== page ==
You can majorly re-orient your tastebuds, if that's what you want to do.

For you guzzlers, you can take comfort in this Onion news report:

http://www.theonion.com/content/radio_news...y_of_soda_still

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You all need to read Good Calories, Bad Calories, by Gary Taubes. It's looking more and more like sugar/carbs, and the subsequently high insulin levels they cause, are the real culprits for many of the wide spread and common ailments in today's society. Taubes spent quite a bit of time and effort in not only writing this book, but researching the data that is already out there, and seemingly being misinterpreted and forced on us by the so-called "experts." I couldn't help but think of Rand's Establishing of an Establishment from Philosophy: Who Needs It.

An excerpt from the linked article:

As I emerge from this research, though, certain conclusions seem inescapable to me, based on the existing knowledge:

1. Dietary fat, whether saturated or not, is not a cause of obesity, heart disease, or any other chronic disease of civilization.

2. The problem is the carbohydrates in the diet, their effect on insulin secretion, and thus the hormonal regulation of homeostasis—the entire harmonic ensemble of the human body. The more easily digestible and refined the carbohydrates, the greater the effect on our health, weight, and well-being.

3. Sugars—sucrose and high-fructose corn syrup specifically—are particularly harmful, probably because the combination of fructose and glucose simultaneously elevates insulin levels while overloading the liver with carbohydrates.

4. Through their direct effect on insulin and blood sugar, refined carbohydrates, starches, and sugars are the dietary cause of coronary heart disease and diabetes. They are the most likely dietary causes of cancer, Alzheimer's disease, and the other chronic diseases of civilization.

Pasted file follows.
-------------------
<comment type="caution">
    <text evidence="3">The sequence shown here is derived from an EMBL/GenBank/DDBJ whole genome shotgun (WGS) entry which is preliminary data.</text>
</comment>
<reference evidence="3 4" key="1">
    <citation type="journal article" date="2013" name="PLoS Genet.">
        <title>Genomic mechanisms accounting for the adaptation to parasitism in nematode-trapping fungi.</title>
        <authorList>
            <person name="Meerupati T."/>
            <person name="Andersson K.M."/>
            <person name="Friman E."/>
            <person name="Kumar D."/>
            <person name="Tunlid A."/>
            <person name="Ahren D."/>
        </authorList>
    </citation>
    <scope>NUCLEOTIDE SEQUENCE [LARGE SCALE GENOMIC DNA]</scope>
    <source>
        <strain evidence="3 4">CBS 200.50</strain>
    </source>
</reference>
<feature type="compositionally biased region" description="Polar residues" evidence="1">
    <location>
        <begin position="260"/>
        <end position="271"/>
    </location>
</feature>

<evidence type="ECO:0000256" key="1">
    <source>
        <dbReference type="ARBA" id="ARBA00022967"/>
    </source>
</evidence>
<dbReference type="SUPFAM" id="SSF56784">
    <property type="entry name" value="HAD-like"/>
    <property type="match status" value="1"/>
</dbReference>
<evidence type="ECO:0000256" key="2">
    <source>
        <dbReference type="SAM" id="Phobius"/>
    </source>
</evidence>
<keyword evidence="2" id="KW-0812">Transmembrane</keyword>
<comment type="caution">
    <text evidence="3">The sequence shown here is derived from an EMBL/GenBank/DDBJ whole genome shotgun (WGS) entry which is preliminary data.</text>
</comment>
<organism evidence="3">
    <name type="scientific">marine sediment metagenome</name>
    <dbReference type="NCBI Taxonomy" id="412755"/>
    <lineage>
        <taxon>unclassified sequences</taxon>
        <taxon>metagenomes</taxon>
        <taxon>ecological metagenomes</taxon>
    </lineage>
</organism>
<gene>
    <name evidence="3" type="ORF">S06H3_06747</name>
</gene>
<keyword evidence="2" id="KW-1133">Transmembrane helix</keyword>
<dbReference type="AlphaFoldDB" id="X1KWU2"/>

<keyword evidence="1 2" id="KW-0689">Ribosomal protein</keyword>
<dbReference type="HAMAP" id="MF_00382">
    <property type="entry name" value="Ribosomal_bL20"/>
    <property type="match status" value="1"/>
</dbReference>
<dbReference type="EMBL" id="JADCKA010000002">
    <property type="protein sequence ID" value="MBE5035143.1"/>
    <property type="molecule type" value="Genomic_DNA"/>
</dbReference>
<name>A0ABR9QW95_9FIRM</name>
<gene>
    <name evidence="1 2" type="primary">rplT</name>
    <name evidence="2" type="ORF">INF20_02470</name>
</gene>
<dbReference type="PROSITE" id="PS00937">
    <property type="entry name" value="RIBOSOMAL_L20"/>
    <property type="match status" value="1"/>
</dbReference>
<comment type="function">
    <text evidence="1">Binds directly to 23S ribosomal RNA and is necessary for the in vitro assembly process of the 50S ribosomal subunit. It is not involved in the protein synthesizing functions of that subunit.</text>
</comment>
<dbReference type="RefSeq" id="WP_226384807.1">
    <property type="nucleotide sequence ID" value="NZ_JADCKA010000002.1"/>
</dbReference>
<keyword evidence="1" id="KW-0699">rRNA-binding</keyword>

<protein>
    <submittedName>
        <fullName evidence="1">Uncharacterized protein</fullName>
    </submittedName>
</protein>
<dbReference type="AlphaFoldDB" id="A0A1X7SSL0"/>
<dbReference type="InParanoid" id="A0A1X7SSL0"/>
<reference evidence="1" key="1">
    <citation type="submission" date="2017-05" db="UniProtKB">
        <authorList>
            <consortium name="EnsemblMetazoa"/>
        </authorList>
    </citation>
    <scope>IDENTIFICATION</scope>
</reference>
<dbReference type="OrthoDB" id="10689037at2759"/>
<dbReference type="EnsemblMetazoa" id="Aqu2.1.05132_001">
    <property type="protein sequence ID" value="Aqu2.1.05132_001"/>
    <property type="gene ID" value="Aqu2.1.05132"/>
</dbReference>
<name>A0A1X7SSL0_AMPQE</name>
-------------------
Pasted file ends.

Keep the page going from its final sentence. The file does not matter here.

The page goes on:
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Because as I said I've seen a number of articles, both scientific and journalistic and so far nothing I have seen justifies the kinds of ideas I see routinely thrown around about soda. I.e. "Soda will make you fat!" "Soda will make your kids hyper" "Soda will dissolve your teeth!" "Soda will give you the diabeetus!" "You may as well drink poison!" "Even if you're fit, soda is harming you in ways you can't perceive; you just don't know it!" I'm halfway expecting to hear "soda will fill you with thetans and you will be devoured by the Dread Lord Xenu!"

Somewhat funny story from earlier today. (By the way, Happy Independence Day! Stay productive.)

I laughed out loud when I read this paragraph. My mom, who was in the same room on the other computer at the time (and who I was alluding to in an earlier post of this thread when I quoted her stating my Pepsi drinking is "unhealthy" between puffs of her cigarettes, lol) looks over at what I was reading and asked what was so funny. I briefly explained this thread and my statement, then I read her this paragraph. Her response was, "Your stomach lining going to rot away from all the acid in that crap." She said this while smoking a cigarette. :P lol

Edited by EC
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Her response was, "Your stomach lining going to rot away from all the acid in that crap." She said this while smoking a cigarette. :P lol

The stomach is already full of hydrochloric acid--used to break down food. It can tolerate the much weaker acid in pepsi, Mountain Dew, and the like. Your lungs are not already full of smoke.

The things I'd want to look into are the sugar (as argued above) and to a much lesser extent, the various trace ingredients--it's barely possible that even in spite of all the government-mandated overkill testing, something is a slow poison with subtle effects. However such an assertion borders on the arbitrary; I'm not too worried about it.

I remember one time in college when there was a spike in the price of coffee due to a Brazilian frost, noting that soda never had that problem. Deciding it was all artificial, we concluded (jokingly) it would only be an issue if a mine caved in somewhere in Australia.